It comes down to participating in a plan and selecting cheap funds
President Trump has made it clear that he wants no change to the tax advantages of 401(k) and similar retirement accounts, ending an uproar from certain parts of the country.
What got lost in the news was that many Americans don’t even fully exploit their 401(k) plans in the first place.
So we can use this moment in time as a nudge: How can we get the most out of our employer-sponsored retirement plans? The answer is simple: Participate and allocate.
To prepare for the New Year last January, I wrote the following article: This long-term investment leads to a guaranteed 100% return on Day 1. It described the problem of millions of Americans who leave money on the table by failing to participate in employer-sponsored retirement plans. It also made clear just how lucrative the plans can be for people who can remain committed to them over the course of their careers.
Access to plans and participating in them
A major problem is that many American workers have no access to tax-deferred employer-sponsored retirement-savings plans. According to the Pew Charitable Trusts, U.S. Census data indicate that “over one-third of all workers do not have access to either a defined-benefit or defined-contribution plan sponsored by their employers.”
But that also means two-thirds of full-time workers do have access. Forty-four percent of part-time workers have access to plans.
So a lot of people have access. The next question is: Are you participating? If not, why not? Many employers make matching contributions. Those vary, but let’s consider a modest match of 3%. If you contribute 3% in pre-tax money each pay period to your 401(k) or similar account, your employer kicks in another 3%. This explains the “guaranteed 100% return on Day 1” referenced in my earlier article.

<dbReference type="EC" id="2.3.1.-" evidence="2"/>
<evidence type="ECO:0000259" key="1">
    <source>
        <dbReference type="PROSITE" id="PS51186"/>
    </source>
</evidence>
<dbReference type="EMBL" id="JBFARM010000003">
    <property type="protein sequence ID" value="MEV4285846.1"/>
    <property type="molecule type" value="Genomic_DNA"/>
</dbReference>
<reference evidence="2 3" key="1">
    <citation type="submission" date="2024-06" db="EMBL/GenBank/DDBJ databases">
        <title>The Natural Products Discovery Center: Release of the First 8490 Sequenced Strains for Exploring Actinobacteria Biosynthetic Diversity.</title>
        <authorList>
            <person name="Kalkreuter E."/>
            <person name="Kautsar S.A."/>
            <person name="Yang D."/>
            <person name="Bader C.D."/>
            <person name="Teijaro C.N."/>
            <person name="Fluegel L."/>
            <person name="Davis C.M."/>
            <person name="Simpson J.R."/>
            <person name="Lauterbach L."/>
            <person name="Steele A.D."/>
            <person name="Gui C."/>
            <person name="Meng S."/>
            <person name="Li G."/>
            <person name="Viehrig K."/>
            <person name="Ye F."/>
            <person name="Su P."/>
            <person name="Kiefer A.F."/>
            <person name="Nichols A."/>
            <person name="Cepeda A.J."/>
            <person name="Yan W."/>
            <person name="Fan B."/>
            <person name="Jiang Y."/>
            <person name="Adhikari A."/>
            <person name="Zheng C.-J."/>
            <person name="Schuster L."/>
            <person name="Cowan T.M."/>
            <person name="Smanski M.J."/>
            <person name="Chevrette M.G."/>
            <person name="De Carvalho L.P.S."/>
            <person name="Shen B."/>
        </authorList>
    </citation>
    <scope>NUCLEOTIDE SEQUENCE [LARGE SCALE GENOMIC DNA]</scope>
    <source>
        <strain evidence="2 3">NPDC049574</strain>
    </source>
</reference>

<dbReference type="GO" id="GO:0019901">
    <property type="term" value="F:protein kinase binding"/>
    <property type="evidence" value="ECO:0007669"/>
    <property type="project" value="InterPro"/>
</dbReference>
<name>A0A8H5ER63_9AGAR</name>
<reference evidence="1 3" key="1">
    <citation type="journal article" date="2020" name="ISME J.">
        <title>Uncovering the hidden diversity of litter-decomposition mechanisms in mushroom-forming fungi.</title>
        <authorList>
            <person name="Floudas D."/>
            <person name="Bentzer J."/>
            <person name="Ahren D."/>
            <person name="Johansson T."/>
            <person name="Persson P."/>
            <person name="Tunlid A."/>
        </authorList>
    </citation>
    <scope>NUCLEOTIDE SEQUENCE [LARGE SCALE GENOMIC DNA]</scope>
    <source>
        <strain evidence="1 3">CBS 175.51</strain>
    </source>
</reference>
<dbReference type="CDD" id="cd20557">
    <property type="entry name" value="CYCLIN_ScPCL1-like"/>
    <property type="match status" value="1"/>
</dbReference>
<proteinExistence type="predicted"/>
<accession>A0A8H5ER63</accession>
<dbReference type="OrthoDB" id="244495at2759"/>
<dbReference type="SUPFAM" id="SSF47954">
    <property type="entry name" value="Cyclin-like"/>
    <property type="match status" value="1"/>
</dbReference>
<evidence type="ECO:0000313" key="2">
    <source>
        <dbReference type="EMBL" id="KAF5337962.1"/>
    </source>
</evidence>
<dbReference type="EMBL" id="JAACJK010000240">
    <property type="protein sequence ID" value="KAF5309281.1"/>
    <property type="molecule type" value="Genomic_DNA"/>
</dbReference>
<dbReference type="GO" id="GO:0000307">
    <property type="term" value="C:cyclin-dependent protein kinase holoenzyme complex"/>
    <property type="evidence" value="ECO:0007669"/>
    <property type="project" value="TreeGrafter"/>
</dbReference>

What if you think you can’t afford to make matching contributions? Maybe you can sacrifice elsewhere to make it possible. When we choose sample numbers for discussion, a reader’s first reaction may be that they are too high or too low, but that’s not the point. You can use your calculator and work out more appropriate numbers.
Let’s say your salary is $50,000 a year, your employer offers a 3% matching contribution and you are just starting a career. For you to take full advantage of your employer’s generosity, you need to contribute $1,500 a year to the 401(k) account. That’s $125 a month. Can you afford that? If not, what can you sacrifice in order to do so? You can refrain from buying new cars, eating out frequently and purchasing full-boat cable TV.
To proceed with our example, maybe as your career progresses you are getting 3% annual raises. Great — keep 2% and increase the 401(k) contribution by 1% of your salary each year. This hopefully keeps the annual increase from being too painful. As the years go by, with promotions or a few hops from company to company (which seems necessary for younger workers, as employers tend to value their new hires over their loyal, productive employees), your salary may increase significantly. If you keep increasing your 401(k) contributions by 1% of your salary per year, you will eventually max them out. The current annual limit is $18,000, and it will rise to $18,500 in 2018.